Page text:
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Amy Lowell

Lowell, Amy, 1874–1925, American poet, biographer, and critic, b. Brookline, Mass., privately educated; sister of Percival Lowell and Abbott Lawrence Lowell. In 1912 she published A Dome of Many-Colored Glass, a volume of conventional verse. The next year she went to England, where she met Ezra Pound and became identified with the imagists. After Pound abandoned the group, she became its leader and champion, publishing a three-volume anthology entitled Some Imagist Poets (1915, 1916, 1917). Lowell's own poetry is particularly notable for its rendering of sensuous images. Her experiments with polyphonic prose, a free-verse form that combines prose and poetry, are considered unsuccessful. Among her volumes of poetry are Sword Blades and Poppy Seed (1914), Men, Women, and Ghosts (1916), Can Grande's Castle (1918), What's o'Clock (1925; Pulitzer Prize), East Wind (1926), and Ballads for Sale (1927). Her best-known poems are "Patterns" and "Lilacs." Lowell's perceptive and dynamic criticism includes Six French Poets (1915) and Tendencies in Modern American Poetry (1917). Her most ambitious work is her two-volume biography of Keats (1925).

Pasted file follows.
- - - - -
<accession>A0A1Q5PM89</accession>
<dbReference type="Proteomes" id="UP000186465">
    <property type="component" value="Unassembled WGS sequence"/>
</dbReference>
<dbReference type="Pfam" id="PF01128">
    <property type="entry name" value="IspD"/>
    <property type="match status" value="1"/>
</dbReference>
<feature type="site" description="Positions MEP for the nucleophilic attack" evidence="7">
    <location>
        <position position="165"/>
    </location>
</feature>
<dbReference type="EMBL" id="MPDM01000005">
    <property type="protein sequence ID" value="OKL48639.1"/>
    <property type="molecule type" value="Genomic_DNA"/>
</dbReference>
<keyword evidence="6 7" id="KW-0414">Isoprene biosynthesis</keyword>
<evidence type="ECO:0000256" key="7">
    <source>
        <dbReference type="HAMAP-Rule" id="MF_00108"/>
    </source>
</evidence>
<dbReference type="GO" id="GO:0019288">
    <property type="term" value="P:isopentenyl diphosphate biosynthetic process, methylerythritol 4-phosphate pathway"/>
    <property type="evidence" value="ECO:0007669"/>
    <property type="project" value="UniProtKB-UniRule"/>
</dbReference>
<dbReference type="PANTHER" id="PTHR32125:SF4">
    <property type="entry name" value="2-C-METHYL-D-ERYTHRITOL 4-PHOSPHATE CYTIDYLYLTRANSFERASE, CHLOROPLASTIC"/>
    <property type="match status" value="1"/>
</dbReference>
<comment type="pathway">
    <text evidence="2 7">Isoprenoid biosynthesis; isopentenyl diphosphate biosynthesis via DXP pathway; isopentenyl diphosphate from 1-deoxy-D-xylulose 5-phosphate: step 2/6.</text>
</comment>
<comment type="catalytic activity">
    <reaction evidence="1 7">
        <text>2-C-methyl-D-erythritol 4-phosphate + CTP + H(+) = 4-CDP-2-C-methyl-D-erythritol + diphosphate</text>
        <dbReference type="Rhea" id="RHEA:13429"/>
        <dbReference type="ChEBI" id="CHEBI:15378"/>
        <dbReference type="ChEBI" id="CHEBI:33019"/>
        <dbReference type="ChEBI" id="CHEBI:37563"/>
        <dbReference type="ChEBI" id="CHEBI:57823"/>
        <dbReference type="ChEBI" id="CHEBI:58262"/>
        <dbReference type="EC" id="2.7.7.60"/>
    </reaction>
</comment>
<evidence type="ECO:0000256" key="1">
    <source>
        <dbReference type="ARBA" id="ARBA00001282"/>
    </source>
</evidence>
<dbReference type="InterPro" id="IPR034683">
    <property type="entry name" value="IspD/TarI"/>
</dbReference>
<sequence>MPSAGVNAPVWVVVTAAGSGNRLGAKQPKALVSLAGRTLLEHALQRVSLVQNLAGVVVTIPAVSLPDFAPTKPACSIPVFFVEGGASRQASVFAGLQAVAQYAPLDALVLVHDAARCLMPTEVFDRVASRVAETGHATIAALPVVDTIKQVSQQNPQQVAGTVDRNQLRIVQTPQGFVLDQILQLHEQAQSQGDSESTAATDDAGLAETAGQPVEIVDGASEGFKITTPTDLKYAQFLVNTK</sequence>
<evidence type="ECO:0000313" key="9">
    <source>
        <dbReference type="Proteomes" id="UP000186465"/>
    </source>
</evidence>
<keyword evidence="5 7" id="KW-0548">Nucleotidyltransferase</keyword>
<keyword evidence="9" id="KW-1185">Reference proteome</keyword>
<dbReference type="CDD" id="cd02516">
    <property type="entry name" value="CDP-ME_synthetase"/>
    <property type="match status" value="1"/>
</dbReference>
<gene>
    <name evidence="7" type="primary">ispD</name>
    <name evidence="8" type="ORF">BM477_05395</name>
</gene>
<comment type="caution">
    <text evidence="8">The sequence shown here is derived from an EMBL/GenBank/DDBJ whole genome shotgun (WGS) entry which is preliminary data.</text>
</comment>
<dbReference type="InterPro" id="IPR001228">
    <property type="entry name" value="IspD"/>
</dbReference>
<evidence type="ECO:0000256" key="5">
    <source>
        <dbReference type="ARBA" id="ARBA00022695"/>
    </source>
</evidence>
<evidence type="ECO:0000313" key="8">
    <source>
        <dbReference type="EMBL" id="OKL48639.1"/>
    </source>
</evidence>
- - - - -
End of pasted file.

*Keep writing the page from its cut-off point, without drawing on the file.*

See biographies by H. Gregory (1958) and S. F. Damon (1935, repr. 1966).

The Columbia Electronic Encyclopedia, 6th ed. Copyright © 2012, Columbia University Press. All rights reserved.

More on Amy Lowell from Infoplease:

  • Lowell: meaning and definitions - Lowell: Definition and Pronunciation
  • Amy Lowell: Διψα - Look, Dear, how bright the moonlight is to-night! See where it casts the shadow of that tree Far out upon the grass. And every gust Of light night win
  • Amy Lowell: A Lady - You are beautiful and faded Like an old opera tune Played upon a harpsichord; Or like the sun-flooded silks Of an eighteenth-century boudoir. In your
  • Amy Lowell: A Winter Ride - Who shall declare the joy of the running! Who shall tell of the pleasures of flight! Springing and spurning the tufts of wild heather, Sweeping, wide-
  • Amy Lowell: Venus Transiens - Tell me, Was Venus more beautiful Than you are, When she topped The crinkled waves, Drifting shoreward On her plaited shell? Was Botticelli's vision F

See more Encyclopedia articles on: American Literature: Biographies

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